Context

Little information exists regarding what exertional heatstroke (EHS) survivors know and believe about EHS best practices. Understanding this would help clinicians focus educational efforts to ensure survival and safe return-to-play following EHS.

Objective

We sought to better understand what EHS survivors knew about EHS seriousness (e.g., lethality, short- and long-term effects), diagnosis and treatment procedures, and recovery. Design: Multi-year, cross-sectional, descriptive design.

Setting

An 11.3-km road race located in the Northeastern United States in August 2022 and 2023.

Patients or Other Participants

Forty-two of 62 runners with EHS (15 women, 27 men; age: 33±15 y; pre-treatment rectal temperature [TREC]: 41.5±0.9°C).

Interventions

Medical professionals evaluated runners requiring medical attention at the finish line. If they observed TREC ≥40°C with concomitant central nervous system dysfunction (CNS) EHS was diagnosed and patients were immersed in a 189.3-L tub filled with ice-water. Before medical discharge, we asked EHS survivors 15 questions about their experience and knowledge of select EHS best practices. Survey items were piloted and validated by experts and laypersons a priori (content validity index ≥0.88 for items and scale).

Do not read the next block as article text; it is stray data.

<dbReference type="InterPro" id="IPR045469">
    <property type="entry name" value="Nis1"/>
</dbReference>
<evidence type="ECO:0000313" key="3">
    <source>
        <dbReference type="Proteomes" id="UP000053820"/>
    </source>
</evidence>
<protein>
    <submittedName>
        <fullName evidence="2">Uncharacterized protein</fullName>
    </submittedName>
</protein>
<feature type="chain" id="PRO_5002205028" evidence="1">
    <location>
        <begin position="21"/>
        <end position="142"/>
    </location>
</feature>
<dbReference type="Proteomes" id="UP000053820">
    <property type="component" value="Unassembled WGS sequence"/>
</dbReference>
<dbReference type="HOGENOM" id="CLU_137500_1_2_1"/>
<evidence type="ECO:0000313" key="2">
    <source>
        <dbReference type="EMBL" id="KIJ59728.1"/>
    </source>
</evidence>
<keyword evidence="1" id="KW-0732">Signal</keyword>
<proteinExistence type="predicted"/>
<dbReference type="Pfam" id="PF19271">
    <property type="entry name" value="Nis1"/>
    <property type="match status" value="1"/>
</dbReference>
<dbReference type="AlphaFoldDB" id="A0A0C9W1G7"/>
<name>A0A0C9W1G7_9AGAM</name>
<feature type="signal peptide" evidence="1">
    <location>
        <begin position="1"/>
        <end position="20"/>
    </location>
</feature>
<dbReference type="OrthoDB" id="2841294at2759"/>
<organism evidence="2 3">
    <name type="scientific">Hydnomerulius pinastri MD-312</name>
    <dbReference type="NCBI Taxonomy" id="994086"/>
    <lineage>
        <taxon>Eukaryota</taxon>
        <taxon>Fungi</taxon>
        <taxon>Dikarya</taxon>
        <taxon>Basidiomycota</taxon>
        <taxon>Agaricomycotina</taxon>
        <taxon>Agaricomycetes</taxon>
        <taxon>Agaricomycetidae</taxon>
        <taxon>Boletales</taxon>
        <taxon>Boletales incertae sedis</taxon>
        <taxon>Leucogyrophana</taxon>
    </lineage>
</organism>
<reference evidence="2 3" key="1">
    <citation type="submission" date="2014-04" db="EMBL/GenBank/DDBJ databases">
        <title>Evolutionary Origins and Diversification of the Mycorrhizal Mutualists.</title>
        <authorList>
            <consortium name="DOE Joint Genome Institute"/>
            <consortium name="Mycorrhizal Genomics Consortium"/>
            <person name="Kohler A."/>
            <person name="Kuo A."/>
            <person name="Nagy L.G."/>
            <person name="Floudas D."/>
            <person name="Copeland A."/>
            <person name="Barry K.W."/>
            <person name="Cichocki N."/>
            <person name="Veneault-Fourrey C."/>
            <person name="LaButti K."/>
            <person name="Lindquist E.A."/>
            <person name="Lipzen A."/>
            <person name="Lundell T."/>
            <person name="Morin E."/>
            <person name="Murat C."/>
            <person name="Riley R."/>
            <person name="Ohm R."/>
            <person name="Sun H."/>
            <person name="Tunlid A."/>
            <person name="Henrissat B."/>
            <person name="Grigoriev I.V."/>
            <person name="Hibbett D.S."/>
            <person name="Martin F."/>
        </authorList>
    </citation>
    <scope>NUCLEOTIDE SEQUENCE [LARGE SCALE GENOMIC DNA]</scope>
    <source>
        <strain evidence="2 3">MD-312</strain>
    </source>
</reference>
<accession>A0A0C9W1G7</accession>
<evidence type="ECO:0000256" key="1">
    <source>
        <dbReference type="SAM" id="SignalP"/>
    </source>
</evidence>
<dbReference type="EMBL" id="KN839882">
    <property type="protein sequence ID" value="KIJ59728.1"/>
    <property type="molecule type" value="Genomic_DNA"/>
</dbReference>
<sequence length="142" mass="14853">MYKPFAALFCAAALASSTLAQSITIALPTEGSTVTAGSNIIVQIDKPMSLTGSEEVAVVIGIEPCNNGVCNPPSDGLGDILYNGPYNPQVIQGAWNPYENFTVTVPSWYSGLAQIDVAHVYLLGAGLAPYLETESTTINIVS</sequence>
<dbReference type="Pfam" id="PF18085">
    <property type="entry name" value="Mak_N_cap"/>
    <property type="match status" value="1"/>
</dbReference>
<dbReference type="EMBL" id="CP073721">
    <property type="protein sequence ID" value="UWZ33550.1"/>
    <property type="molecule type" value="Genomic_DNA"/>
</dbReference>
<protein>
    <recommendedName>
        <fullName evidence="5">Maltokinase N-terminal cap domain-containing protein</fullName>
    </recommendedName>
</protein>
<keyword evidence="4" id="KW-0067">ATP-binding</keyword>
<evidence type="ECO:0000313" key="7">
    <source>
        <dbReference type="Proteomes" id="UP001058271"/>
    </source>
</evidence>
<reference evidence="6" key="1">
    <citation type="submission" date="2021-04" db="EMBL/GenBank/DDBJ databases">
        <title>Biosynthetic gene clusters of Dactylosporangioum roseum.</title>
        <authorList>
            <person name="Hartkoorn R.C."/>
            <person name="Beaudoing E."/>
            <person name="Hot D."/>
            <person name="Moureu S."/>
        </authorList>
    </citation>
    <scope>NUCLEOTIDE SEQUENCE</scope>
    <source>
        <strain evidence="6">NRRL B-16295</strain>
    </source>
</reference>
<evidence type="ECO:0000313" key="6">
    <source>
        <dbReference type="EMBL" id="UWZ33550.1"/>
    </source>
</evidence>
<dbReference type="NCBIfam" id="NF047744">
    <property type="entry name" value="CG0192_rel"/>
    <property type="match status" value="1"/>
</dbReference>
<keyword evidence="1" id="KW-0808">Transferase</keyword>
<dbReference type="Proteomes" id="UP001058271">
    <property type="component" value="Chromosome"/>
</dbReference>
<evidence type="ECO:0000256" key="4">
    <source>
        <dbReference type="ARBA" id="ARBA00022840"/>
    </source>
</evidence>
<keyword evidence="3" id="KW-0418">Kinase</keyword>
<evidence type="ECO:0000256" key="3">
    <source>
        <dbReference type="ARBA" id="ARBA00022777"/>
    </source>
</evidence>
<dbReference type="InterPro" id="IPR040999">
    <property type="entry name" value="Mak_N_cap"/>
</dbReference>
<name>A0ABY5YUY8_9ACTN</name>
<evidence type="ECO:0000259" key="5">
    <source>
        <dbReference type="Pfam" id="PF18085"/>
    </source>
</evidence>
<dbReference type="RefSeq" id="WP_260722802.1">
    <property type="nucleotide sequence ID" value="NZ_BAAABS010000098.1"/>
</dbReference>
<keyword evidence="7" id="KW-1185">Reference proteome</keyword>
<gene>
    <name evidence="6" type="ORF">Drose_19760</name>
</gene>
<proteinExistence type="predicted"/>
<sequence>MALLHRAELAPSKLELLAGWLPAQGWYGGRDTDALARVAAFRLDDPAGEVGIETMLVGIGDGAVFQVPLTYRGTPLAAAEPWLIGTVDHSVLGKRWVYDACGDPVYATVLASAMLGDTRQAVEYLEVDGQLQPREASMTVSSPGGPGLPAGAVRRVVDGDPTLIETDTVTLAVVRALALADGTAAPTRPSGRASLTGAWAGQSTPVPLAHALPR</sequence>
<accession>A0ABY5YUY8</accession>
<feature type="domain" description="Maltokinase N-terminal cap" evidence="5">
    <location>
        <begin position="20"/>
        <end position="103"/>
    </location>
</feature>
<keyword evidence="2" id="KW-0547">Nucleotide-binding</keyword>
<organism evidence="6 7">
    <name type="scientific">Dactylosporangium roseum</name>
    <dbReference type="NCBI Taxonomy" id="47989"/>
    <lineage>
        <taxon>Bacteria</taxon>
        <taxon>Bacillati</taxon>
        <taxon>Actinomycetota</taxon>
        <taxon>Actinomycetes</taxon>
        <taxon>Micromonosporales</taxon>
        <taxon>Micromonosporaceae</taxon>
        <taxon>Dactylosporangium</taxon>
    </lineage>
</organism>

Main Outcome Measures

Survey responses

Results

Sixty-seven percent (28/42) of patients identified EHS as potentially fatal and 76% (32/42) indicated it negatively affected health. Seventy-nine percent (33/42) correctly identified TREC as the best temperature site to diagnose EHS. Most patients (74%, 31/42) anticipated returning to normal exercise within 1 week post-EHS; 69% (29/42) stated EHS would not impact future race participation. Patients (69%, 29/42) indicated it was important to tell their primary care physician about their EHS.

Conclusions

Our patients were knowledgeable on the potential seriousness and adverse health effects of EHS and the necessity of TREC for diagnosis. However, educational efforts should be directed towards helping patients understand safe recovery and return-to-play timelines following EHS.

This content is only available as a PDF.